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Schofield Sweeney’s Bradford based litigation team has been acting for a company director who has been prosecuted in the Manchester Magistrates’ Court under the VAT Act 1994 and the Customs & Excise Management Act 1979.
The company, of which he was the sole director, got into problems with its VAT payments as a result of trading and cash flow difficulties. HMRC served the company with a Notice under paragraph 4(2) of Schedule 11 to the VAT Act 1994 requiring it to lodge a security with HMRC of over £56,000. The company was not in a financial position to give the security. The legislation provides that it is a criminal offence to supply goods or services without giving the security required by HMRC; in effect the business should stop.
Proceedings were brought against the company because it had continued to trade and make supplies despite the failure to give the security. The director was also prosecuted personally because the legislation makes it an offence for a director to consent to, or connive at, or by his neglect, allow the offence being committed by the company.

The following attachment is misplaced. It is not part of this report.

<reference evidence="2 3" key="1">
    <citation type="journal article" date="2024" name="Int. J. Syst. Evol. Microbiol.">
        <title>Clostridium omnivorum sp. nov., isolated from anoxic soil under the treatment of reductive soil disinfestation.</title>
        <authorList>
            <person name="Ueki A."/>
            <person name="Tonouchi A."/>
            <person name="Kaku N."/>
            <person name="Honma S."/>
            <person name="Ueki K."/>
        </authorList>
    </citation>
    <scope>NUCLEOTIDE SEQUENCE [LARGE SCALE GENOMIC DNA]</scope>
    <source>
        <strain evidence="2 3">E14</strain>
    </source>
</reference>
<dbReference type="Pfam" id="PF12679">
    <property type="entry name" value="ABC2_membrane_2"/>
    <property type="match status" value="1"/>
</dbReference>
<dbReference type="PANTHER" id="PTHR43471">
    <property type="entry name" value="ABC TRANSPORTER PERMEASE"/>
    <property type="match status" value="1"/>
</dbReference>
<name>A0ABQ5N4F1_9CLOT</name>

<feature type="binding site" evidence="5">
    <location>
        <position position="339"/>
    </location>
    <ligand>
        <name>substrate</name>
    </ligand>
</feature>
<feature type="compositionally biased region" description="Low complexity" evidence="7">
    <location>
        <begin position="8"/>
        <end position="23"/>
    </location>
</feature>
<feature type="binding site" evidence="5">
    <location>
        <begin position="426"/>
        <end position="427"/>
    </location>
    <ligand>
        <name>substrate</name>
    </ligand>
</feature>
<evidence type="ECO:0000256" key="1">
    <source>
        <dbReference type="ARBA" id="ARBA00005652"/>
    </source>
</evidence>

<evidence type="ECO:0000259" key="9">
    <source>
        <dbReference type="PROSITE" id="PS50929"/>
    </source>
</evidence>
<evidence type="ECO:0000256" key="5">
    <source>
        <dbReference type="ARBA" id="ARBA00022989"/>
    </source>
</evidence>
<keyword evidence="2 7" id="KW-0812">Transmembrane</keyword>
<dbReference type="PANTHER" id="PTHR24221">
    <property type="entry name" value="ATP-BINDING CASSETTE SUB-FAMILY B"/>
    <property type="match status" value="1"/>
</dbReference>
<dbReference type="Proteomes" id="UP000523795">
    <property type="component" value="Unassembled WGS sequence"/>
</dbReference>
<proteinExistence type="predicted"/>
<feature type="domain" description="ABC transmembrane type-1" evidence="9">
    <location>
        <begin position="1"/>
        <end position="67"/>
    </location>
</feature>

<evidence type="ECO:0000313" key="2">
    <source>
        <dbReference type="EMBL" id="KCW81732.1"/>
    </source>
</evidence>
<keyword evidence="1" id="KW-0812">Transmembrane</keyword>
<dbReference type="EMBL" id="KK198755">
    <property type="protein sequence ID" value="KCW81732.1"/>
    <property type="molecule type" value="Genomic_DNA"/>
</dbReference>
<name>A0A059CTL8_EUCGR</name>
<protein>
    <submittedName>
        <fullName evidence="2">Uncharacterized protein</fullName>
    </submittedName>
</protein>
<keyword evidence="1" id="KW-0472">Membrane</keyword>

The Crown Prosecution Service acting for HMRC initially argued that a fine of up to £5,000 for each supply was the penalty, but was persuaded not to argue that point as the correct penalty was a fine for the single charge brought against him, albeit an unlimited one.
The company went into administration which left only the director before the Court. The Magistrates took account of the fact that he had pleaded guilty and had cooperated with HMRC in its investigation. They also accepted that he had been trying to keep the company going to safeguard jobs and support his family. He was fined £500, with £50 victim surcharge, with no order for costs.
Whilst this power of HMRC is not widely known, the requirement to provide security is being more often deployed and a failure to do so can have severe consequences for a business and those that control it.
If you would like to speak to one of our litigation lawyers about any of the information above, they can be contacted on 01274 306000.